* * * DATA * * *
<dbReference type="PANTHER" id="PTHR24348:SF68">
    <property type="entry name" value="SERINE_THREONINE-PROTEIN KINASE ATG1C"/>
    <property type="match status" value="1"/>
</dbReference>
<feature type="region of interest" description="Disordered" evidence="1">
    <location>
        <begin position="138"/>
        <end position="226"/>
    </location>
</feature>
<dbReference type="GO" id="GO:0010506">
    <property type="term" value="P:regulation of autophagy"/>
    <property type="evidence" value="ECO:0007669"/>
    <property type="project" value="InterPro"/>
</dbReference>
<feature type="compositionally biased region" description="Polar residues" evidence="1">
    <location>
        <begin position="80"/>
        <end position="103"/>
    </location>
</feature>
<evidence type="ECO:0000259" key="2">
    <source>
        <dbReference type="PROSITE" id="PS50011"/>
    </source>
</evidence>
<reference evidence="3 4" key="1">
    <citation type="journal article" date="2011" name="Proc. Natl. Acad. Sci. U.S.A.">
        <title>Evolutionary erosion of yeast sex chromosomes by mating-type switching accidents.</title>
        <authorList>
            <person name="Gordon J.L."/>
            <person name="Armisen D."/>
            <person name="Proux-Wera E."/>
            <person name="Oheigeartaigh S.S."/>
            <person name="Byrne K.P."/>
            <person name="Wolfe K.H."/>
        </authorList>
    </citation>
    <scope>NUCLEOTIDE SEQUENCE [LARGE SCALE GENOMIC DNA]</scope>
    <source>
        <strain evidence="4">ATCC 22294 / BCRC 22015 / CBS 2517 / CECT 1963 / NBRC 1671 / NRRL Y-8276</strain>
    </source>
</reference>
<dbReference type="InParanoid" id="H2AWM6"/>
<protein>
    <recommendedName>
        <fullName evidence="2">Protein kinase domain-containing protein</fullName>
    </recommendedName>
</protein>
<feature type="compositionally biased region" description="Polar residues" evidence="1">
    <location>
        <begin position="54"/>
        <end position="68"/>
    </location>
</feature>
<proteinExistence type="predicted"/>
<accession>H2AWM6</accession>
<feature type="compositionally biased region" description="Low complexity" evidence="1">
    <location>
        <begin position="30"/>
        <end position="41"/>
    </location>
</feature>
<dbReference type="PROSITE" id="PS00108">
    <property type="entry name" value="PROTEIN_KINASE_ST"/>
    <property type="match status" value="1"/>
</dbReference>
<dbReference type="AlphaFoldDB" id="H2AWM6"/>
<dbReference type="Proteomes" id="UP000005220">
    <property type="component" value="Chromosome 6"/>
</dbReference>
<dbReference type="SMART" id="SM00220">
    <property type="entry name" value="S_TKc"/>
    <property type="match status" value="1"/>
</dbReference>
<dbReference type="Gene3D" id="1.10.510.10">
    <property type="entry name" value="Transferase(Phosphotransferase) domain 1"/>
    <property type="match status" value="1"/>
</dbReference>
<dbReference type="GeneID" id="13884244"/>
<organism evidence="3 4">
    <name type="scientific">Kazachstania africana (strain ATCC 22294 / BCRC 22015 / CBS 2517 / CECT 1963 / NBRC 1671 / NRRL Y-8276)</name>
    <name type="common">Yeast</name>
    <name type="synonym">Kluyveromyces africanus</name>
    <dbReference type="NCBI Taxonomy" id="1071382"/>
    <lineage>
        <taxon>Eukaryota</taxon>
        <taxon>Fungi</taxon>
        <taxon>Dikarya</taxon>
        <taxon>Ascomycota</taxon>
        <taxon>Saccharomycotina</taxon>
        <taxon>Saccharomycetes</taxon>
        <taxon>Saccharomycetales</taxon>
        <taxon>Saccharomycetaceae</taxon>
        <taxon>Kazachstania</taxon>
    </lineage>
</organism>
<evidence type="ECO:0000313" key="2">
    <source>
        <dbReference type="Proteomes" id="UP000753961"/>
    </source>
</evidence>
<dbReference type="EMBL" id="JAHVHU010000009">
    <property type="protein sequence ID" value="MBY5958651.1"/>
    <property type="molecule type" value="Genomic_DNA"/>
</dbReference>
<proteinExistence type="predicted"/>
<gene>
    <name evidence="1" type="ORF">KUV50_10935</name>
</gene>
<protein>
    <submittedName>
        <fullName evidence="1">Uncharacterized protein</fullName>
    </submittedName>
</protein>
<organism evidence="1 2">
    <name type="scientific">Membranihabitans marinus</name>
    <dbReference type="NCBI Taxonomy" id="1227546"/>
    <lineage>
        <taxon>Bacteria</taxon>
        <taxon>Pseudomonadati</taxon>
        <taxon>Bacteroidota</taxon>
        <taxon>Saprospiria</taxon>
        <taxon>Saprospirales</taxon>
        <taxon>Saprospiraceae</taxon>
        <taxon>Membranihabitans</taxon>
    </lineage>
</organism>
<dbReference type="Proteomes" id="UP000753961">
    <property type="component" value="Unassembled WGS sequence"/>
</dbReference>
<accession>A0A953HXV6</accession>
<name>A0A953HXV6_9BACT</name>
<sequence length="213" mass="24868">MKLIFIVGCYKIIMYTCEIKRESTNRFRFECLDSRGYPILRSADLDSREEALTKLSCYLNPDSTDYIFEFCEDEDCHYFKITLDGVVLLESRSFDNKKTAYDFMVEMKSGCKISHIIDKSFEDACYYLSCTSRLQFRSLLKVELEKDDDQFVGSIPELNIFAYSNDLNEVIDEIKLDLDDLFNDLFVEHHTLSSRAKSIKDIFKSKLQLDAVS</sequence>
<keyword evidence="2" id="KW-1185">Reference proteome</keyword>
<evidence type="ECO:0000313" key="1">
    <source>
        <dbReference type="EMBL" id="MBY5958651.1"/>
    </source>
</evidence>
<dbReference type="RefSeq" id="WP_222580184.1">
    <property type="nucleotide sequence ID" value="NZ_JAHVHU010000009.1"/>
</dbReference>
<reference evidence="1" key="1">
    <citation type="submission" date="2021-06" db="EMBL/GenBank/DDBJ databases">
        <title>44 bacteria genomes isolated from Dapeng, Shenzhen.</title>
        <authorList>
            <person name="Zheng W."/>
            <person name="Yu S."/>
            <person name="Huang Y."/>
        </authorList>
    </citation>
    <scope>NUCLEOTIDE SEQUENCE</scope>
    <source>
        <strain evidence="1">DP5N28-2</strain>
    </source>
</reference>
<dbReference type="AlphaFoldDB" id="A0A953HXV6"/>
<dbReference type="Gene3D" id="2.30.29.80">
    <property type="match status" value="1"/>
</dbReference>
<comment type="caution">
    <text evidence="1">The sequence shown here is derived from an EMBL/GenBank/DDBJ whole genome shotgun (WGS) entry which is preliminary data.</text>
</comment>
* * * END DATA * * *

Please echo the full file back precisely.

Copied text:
<dbReference type="PANTHER" id="PTHR24348:SF68">
    <property type="entry name" value="SERINE_THREONINE-PROTEIN KINASE ATG1C"/>
    <property type="match status" value="1"/>
</dbReference>
<feature type="region of interest" description="Disordered" evidence="1">
    <location>
        <begin position="138"/>
        <end position="226"/>
    </location>
</feature>
<dbReference type="GO" id="GO:0010506">
    <property type="term" value="P:regulation of autophagy"/>
    <property type="evidence" value="ECO:0007669"/>
    <property type="project" value="InterPro"/>
</dbReference>
<feature type="compositionally biased region" description="Polar residues" evidence="1">
    <location>
        <begin position="80"/>
        <end position="103"/>
    </location>
</feature>
<evidence type="ECO:0000259" key="2">
    <source>
        <dbReference type="PROSITE" id="PS50011"/>
    </source>
</evidence>
<reference evidence="3 4" key="1">
    <citation type="journal article" date="2011" name="Proc. Natl. Acad. Sci. U.S.A.">
        <title>Evolutionary erosion of yeast sex chromosomes by mating-type switching accidents.</title>
        <authorList>
            <person name="Gordon J.L."/>
            <person name="Armisen D."/>
            <person name="Proux-Wera E."/>
            <person name="Oheigeartaigh S.S."/>
            <person name="Byrne K.P."/>
            <person name="Wolfe K.H."/>
        </authorList>
    </citation>
    <scope>NUCLEOTIDE SEQUENCE [LARGE SCALE GENOMIC DNA]</scope>
    <source>
        <strain evidence="4">ATCC 22294 / BCRC 22015 / CBS 2517 / CECT 1963 / NBRC 1671 / NRRL Y-8276</strain>
    </source>
</reference>
<dbReference type="InParanoid" id="H2AWM6"/>
<protein>
    <recommendedName>
        <fullName evidence="2">Protein kinase domain-containing protein</fullName>
    </recommendedName>
</protein>
<feature type="compositionally biased region" description="Polar residues" evidence="1">
    <location>
        <begin position="54"/>
        <end position="68"/>
    </location>
</feature>
<proteinExistence type="predicted"/>
<accession>H2AWM6</accession>
<feature type="compositionally biased region" description="Low complexity" evidence="1">
    <location>
        <begin position="30"/>
        <end position="41"/>
    </location>
</feature>
<dbReference type="PROSITE" id="PS00108">
    <property type="entry name" value="PROTEIN_KINASE_ST"/>
    <property type="match status" value="1"/>
</dbReference>
<dbReference type="AlphaFoldDB" id="H2AWM6"/>
<dbReference type="Proteomes" id="UP000005220">
    <property type="component" value="Chromosome 6"/>
</dbReference>
<dbReference type="SMART" id="SM00220">
    <property type="entry name" value="S_TKc"/>
    <property type="match status" value="1"/>
</dbReference>
<dbReference type="Gene3D" id="1.10.510.10">
    <property type="entry name" value="Transferase(Phosphotransferase) domain 1"/>
    <property type="match status" value="1"/>
</dbReference>
<dbReference type="GeneID" id="13884244"/>
<organism evidence="3 4">
    <name type="scientific">Kazachstania africana (strain ATCC 22294 / BCRC 22015 / CBS 2517 / CECT 1963 / NBRC 1671 / NRRL Y-8276)</name>
    <name type="common">Yeast</name>
    <name type="synonym">Kluyveromyces africanus</name>
    <dbReference type="NCBI Taxonomy" id="1071382"/>
    <lineage>
        <taxon>Eukaryota</taxon>
        <taxon>Fungi</taxon>
        <taxon>Dikarya</taxon>
        <taxon>Ascomycota</taxon>
        <taxon>Saccharomycotina</taxon>
        <taxon>Saccharomycetes</taxon>
        <taxon>Saccharomycetales</taxon>
        <taxon>Saccharomycetaceae</taxon>
        <taxon>Kazachstania</taxon>
    </lineage>
</organism>
<evidence type="ECO:0000313" key="2">
    <source>
        <dbReference type="Proteomes" id="UP000753961"/>
    </source>
</evidence>
<dbReference type="EMBL" id="JAHVHU010000009">
    <property type="protein sequence ID" value="MBY5958651.1"/>
    <property type="molecule type" value="Genomic_DNA"/>
</dbReference>
<proteinExistence type="predicted"/>
<gene>
    <name evidence="1" type="ORF">KUV50_10935</name>
</gene>
<protein>
    <submittedName>
        <fullName evidence="1">Uncharacterized protein</fullName>
    </submittedName>
</protein>
<organism evidence="1 2">
    <name type="scientific">Membranihabitans marinus</name>
    <dbReference type="NCBI Taxonomy" id="1227546"/>
    <lineage>
        <taxon>Bacteria</taxon>
        <taxon>Pseudomonadati</taxon>
        <taxon>Bacteroidota</taxon>
        <taxon>Saprospiria</taxon>
        <taxon>Saprospirales</taxon>
        <taxon>Saprospiraceae</taxon>
        <taxon>Membranihabitans</taxon>
    </lineage>
</organism>
<dbReference type="Proteomes" id="UP000753961">
    <property type="component" value="Unassembled WGS sequence"/>
</dbReference>
<accession>A0A953HXV6</accession>
<name>A0A953HXV6_9BACT</name>
<sequence length="213" mass="24868">MKLIFIVGCYKIIMYTCEIKRESTNRFRFECLDSRGYPILRSADLDSREEALTKLSCYLNPDSTDYIFEFCEDEDCHYFKITLDGVVLLESRSFDNKKTAYDFMVEMKSGCKISHIIDKSFEDACYYLSCTSRLQFRSLLKVELEKDDDQFVGSIPELNIFAYSNDLNEVIDEIKLDLDDLFNDLFVEHHTLSSRAKSIKDIFKSKLQLDAVS</sequence>
<keyword evidence="2" id="KW-1185">Reference proteome</keyword>
<evidence type="ECO:0000313" key="1">
    <source>
        <dbReference type="EMBL" id="MBY5958651.1"/>
    </source>
</evidence>
<dbReference type="RefSeq" id="WP_222580184.1">
    <property type="nucleotide sequence ID" value="NZ_JAHVHU010000009.1"/>
</dbReference>
<reference evidence="1" key="1">
    <citation type="submission" date="2021-06" db="EMBL/GenBank/DDBJ databases">
        <title>44 bacteria genomes isolated from Dapeng, Shenzhen.</title>
        <authorList>
            <person name="Zheng W."/>
            <person name="Yu S."/>
            <person name="Huang Y."/>
        </authorList>
    </citation>
    <scope>NUCLEOTIDE SEQUENCE</scope>
    <source>
        <strain evidence="1">DP5N28-2</strain>
    </source>
</reference>
<dbReference type="AlphaFoldDB" id="A0A953HXV6"/>
<dbReference type="Gene3D" id="2.30.29.80">
    <property type="match status" value="1"/>
</dbReference>
<comment type="caution">
    <text evidence="1">The sequence shown here is derived from an EMBL/GenBank/DDBJ whole genome shotgun (WGS) entry which is preliminary data.</text>
</comment>